Nevertheless, Togo had to “earn” its’ audience’s appreciation first: “How do you measure ‘improved leadership’?” one participant asked, challenging Togo’s representatives on the findings in their presentation. Taking up the challenge, WHO country representatives explained, step-by-step, how a number of participatory approaches, notably proximity coaching, policy dialogue and coordination, were used to strengthen decentralized health planning and implementation within the two selected districts.

Proximity coaching for district health management teams (ECD)

District health management teams have received personalized guidance from WHO in areas considered essential for the decentralization of decision-making in the health sector, including:

- Strengthening of ECD management and planning capacities through a program of methodological support for the development of district operational action plans (PAO) with a focus on results and the implementation of high-impact interventions; and support for improving district-level coordination and monitoring;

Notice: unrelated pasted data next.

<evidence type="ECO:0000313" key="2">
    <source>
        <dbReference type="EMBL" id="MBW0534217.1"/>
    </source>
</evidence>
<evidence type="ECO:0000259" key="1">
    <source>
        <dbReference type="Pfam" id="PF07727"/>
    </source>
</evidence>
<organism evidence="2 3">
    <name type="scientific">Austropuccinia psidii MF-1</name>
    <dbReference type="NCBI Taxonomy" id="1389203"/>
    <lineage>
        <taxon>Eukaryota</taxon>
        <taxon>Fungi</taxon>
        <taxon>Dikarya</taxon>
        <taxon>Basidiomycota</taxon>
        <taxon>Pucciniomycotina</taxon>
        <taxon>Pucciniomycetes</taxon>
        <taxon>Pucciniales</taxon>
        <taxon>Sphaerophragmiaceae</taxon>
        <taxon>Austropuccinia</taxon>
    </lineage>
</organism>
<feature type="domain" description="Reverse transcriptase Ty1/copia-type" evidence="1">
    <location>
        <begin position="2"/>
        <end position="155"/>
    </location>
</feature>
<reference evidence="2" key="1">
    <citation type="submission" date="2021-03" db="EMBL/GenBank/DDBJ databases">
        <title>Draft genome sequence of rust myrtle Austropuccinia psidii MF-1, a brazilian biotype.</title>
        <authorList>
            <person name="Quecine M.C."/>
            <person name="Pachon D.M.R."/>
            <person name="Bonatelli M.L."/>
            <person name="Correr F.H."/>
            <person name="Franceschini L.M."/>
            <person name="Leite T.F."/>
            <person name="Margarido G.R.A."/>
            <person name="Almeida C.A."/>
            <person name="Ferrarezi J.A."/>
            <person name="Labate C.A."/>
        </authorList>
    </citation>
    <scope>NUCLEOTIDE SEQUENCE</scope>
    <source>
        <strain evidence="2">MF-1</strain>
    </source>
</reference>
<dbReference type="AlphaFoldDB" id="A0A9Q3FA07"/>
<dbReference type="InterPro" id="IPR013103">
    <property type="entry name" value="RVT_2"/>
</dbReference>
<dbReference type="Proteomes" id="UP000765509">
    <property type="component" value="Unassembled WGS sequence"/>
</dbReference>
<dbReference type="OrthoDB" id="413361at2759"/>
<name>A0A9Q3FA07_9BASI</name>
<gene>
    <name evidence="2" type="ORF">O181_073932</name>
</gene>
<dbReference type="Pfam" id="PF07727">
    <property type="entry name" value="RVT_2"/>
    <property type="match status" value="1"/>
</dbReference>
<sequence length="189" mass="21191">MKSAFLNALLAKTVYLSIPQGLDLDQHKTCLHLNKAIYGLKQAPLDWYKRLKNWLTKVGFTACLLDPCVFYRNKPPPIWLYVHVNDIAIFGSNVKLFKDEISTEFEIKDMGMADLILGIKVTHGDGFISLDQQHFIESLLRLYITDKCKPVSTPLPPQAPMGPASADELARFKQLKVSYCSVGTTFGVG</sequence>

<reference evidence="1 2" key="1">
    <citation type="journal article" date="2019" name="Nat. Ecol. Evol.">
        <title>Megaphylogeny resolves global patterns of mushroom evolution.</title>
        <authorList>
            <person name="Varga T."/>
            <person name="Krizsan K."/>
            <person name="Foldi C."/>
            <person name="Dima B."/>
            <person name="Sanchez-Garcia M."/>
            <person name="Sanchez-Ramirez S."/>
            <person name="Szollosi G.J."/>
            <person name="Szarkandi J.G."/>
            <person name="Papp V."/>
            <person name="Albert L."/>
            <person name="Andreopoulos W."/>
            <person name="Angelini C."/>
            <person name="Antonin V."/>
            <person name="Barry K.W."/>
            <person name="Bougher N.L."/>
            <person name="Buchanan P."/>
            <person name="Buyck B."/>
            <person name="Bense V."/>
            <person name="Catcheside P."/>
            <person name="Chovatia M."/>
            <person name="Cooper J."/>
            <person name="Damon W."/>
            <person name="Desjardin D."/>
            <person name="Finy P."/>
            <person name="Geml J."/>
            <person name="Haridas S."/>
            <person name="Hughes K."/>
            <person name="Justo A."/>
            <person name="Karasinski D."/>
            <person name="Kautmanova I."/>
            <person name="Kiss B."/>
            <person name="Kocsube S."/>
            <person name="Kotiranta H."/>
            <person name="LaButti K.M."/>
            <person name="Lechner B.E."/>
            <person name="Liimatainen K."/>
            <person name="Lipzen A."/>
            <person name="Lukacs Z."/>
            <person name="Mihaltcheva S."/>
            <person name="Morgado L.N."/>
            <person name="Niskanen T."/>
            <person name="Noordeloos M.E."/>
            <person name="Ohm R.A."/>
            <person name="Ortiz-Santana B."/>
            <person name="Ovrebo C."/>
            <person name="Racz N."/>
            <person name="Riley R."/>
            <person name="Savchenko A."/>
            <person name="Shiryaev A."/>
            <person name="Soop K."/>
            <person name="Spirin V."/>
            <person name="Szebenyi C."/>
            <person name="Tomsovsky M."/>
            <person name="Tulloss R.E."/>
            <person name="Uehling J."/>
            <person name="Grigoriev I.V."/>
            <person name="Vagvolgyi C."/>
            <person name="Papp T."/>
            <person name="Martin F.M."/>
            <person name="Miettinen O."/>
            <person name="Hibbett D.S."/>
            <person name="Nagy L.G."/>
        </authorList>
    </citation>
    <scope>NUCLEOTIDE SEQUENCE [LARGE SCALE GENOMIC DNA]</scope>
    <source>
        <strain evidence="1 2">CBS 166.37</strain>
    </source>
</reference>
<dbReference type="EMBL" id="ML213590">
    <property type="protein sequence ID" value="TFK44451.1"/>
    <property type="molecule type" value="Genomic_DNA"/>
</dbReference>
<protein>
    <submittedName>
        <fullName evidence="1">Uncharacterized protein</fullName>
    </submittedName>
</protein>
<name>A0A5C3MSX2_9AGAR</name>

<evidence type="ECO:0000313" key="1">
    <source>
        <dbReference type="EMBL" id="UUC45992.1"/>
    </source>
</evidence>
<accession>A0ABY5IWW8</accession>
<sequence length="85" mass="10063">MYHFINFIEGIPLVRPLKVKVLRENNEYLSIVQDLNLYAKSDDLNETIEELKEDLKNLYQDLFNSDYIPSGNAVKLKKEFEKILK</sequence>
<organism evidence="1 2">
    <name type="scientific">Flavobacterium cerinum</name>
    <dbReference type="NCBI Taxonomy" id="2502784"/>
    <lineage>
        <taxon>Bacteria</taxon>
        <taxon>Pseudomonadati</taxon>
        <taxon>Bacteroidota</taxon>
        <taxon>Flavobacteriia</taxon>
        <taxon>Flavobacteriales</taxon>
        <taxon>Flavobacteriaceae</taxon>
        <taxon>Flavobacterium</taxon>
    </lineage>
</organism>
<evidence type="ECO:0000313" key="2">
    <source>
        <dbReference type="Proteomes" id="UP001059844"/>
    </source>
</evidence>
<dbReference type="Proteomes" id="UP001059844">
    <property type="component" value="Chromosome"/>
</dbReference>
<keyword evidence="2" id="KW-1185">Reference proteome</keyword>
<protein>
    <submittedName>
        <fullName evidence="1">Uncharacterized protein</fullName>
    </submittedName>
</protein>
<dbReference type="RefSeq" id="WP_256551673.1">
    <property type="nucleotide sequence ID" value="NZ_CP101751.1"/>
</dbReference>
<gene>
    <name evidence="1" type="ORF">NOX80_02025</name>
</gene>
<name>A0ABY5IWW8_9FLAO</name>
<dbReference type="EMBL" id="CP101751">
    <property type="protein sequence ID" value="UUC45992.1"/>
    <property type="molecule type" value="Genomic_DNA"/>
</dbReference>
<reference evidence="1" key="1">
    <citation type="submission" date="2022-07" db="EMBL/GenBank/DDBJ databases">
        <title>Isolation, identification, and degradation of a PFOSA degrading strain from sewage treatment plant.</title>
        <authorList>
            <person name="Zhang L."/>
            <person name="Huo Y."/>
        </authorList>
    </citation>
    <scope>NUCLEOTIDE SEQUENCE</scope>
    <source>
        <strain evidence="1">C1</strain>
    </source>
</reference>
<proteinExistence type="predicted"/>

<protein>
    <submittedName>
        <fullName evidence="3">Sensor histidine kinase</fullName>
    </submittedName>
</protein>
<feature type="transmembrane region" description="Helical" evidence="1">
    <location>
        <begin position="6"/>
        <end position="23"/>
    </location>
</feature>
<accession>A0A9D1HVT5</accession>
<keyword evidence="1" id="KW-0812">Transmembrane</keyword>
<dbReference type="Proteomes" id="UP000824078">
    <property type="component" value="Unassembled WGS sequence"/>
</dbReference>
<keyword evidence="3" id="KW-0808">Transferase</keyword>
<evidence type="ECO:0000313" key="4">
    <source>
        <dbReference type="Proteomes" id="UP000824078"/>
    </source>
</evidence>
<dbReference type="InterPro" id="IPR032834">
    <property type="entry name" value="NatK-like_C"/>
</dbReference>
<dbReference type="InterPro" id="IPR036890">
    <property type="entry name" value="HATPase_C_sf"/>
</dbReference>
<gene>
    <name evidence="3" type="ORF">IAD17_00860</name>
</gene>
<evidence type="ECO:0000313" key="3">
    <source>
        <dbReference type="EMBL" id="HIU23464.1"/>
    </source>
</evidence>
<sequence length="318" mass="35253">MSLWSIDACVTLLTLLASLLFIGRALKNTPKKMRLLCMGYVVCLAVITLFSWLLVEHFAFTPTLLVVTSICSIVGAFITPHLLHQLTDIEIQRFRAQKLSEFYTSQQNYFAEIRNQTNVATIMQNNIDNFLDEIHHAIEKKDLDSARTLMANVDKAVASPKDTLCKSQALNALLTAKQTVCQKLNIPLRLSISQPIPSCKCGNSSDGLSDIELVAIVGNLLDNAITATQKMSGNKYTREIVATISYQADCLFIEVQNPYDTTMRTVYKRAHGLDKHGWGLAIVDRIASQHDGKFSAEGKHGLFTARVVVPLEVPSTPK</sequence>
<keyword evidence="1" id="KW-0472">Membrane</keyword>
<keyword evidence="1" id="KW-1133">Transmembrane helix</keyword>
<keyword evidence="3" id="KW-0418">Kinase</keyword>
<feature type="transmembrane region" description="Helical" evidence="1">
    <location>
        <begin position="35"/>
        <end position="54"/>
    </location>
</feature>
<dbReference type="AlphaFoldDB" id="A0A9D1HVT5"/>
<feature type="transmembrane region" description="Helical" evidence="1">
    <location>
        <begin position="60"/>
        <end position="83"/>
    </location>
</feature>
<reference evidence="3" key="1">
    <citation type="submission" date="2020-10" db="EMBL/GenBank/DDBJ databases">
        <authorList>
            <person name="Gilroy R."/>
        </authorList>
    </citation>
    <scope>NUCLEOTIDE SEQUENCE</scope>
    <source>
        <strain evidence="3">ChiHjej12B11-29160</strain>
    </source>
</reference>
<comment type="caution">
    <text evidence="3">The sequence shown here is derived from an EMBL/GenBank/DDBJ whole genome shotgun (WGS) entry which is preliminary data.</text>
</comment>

- The institutionalization of performance monitoring based on the participatory analysis at community level of health system bottlenecks (methodological and financial support, facilitation of the process);

-Support and advice for carrying out the Service Availability and Readiness Assessment (SARA) in the two pilot districts: ECD training on the use of the SARA tool adapted to the national context; capacity-building on data analysis;

-Support and advice for the establishment of a community-based system for registering births and deaths of mothers as well as children under 5 (experience Kloto district);

- The introduction of catalytic funds dedicated to the better management of stocks of essential and generic drugs;

- The facilitation of the establishment of a framework for collaboration / partnership with the private care sector in the Gulf District.

Policy dialogue, coordination at the decentralized level

Coaching activities were complemented by ongoing support for strengthening policy dialogue and coordination capacities at the district level, including:

-The implementation of a mission to assess the status of the sector coordination mechanisms and policy dialogue potentialities at district level;